A very simple linked list IS easy to write, but the STL version has extra functionality. For instance you'll have to write code to remember where multiple iterators are in the list.

Professional game & non-game developers use STL. Unless you're interested in how they work don't bother, especially since it seems your need for a linked list is very simple.

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ToohrVyk    1595
Quote:
Original post by Roboguy
As for the OP's question, I would only write my own list class if I needed a singly linked list (which STL doesn't provide (excluding non-standard extensions)), otherwise there usually isn't a reason to reinvent the list.


I once had to reimplement a list when I required serializable list iterators. I spent a week and 1200 lines of code and documentation on it (not counting the unit tests). Not something I enjoy.

Also, at the place I'm working at right now, if I was to reimplement an object that is already implemented (dynamic arrays, hash tables, identifier maps, associative structures, network management, scripting...) in the huge company code library without having a very good reason for it, I would most probably be dragged out in a back alley and shot. Twice. In the groin. These are the kind of things that teach you what is counter-productive. [grin]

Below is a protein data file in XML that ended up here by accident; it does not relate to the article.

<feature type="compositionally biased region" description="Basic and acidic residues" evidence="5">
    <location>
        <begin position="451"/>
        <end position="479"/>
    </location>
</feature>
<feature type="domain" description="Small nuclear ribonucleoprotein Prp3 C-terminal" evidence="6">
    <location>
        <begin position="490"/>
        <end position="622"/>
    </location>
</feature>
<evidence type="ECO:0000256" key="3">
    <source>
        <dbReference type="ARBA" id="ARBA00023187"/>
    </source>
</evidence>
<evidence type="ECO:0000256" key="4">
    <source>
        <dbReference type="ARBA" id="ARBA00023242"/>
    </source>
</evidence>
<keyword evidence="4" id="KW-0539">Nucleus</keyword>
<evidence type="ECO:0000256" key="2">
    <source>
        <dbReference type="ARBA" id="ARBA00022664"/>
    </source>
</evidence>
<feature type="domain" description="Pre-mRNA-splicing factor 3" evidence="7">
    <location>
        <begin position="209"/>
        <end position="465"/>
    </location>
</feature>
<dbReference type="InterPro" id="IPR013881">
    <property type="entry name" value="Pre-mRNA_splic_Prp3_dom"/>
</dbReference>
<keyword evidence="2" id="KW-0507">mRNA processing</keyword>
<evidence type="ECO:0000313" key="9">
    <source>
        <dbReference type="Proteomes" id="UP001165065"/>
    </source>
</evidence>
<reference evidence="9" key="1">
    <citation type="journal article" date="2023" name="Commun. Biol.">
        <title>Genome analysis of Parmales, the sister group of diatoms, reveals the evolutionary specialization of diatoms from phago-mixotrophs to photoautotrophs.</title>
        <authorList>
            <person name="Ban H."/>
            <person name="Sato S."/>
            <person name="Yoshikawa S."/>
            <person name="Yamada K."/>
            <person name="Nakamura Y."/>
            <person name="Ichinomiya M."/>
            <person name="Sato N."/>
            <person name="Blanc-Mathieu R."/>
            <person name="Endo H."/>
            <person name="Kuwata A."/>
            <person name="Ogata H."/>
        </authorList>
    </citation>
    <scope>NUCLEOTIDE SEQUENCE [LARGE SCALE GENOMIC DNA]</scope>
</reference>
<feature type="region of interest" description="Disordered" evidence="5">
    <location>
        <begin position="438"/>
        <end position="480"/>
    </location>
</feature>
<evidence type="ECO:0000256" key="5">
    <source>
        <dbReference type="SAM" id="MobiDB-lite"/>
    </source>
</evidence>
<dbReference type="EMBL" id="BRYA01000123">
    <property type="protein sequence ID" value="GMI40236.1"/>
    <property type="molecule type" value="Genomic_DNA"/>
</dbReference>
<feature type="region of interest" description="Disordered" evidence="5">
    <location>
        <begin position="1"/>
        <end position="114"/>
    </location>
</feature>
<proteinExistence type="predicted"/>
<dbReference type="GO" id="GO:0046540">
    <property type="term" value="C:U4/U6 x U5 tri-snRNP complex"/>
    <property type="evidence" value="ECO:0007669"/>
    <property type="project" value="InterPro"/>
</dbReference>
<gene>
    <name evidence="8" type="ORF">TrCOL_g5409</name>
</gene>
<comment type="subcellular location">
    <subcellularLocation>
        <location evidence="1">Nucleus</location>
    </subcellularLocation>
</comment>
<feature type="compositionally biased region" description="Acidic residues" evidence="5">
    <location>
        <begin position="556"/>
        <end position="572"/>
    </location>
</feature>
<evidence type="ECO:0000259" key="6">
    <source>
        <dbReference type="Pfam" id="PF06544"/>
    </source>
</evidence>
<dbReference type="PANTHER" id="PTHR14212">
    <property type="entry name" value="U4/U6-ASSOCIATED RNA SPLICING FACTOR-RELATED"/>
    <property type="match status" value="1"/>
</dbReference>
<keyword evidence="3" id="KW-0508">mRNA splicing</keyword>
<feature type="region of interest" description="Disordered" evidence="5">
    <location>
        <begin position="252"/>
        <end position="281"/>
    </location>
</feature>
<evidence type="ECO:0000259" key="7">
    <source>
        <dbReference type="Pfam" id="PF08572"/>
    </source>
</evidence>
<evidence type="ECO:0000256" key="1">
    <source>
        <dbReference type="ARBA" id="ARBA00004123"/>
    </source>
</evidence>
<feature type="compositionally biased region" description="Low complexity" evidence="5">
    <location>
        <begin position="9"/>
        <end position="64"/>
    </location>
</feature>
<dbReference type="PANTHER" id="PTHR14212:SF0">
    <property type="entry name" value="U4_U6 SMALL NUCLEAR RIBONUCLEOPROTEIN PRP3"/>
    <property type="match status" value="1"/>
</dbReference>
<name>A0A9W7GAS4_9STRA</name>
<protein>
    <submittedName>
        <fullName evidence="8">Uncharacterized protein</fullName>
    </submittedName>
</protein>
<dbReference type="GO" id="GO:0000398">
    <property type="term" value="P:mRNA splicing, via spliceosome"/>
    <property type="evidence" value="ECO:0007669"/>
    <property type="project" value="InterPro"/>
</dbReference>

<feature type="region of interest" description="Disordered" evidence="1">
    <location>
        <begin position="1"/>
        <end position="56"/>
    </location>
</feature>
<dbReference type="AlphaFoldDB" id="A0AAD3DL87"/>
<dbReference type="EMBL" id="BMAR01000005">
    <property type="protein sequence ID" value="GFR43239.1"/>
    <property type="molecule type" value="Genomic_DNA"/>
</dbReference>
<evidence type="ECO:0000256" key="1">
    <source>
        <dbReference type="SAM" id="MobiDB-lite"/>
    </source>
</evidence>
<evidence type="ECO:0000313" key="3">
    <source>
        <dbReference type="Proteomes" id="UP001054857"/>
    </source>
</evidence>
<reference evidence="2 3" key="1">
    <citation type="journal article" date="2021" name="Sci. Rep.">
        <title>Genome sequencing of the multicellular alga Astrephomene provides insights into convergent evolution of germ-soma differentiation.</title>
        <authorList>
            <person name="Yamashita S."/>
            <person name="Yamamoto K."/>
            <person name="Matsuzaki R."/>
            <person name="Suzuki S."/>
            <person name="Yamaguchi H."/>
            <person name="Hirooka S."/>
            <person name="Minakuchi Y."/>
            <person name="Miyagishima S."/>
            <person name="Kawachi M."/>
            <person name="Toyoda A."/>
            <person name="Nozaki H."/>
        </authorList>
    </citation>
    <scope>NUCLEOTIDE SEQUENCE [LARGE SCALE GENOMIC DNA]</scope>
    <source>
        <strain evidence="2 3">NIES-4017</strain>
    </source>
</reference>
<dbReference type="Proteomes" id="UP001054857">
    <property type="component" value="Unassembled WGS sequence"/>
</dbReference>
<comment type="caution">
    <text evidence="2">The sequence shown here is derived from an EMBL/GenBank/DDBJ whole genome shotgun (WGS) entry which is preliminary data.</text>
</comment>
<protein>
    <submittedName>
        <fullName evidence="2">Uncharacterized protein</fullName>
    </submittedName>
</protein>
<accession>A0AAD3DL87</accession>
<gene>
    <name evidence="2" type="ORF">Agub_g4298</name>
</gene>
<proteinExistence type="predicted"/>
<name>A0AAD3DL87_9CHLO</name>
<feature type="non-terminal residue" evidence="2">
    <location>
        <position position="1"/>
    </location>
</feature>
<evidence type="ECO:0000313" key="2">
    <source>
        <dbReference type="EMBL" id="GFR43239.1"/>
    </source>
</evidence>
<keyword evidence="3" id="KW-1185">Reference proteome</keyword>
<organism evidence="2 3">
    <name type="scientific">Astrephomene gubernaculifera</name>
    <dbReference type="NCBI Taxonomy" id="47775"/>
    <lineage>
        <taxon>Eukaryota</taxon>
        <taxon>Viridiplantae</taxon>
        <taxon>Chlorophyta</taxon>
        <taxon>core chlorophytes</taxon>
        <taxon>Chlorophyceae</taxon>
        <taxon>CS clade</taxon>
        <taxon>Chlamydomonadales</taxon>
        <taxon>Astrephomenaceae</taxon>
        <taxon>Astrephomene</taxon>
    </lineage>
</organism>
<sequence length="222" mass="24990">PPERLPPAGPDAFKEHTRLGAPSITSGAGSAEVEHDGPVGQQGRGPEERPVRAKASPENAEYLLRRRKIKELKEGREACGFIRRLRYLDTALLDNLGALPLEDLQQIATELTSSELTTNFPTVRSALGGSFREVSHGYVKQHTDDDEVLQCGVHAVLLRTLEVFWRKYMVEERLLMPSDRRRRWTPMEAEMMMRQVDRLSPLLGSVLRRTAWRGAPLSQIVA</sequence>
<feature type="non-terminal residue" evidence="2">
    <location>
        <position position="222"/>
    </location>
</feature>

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BeerNutts    4400
Quote:
Original post by MaulingMonkey
Nothing wrong with being bluntly honest.


Mauling Monkey, I don't know you in real life, but lets say I did. And lets say you were over-weight, ugly, and socially inadept. If I were to then walk up to you and say, "Man, I get sick just looking at you, your so dang ugly!" or some other bluntly honest statement, I guess you'd just reply, "Nothing wrong with being bluntly honest."

Obviously, there is something wrong with being bluntly honest. Please, if your girlfriend (assuming you can get one) ever asks you, "Do I look fat in this?" don't say, "Yes...nothing wrong with being bluntly honest."

(side note: Isn't part of being on the GDnet forums to help other people? I don't think telling someone they're a bad software developer is much help. I consider it a bit harsh, ESPECIALLY from a "staff" member).

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Daniel Miller    218
It's very different telling someone something over the internet than telling them in person. But even if there was no difference, if someone is acting snobby or is giving false advice, it's fine to be "bluntly honest" and call them out; there is no need to pretty up your words.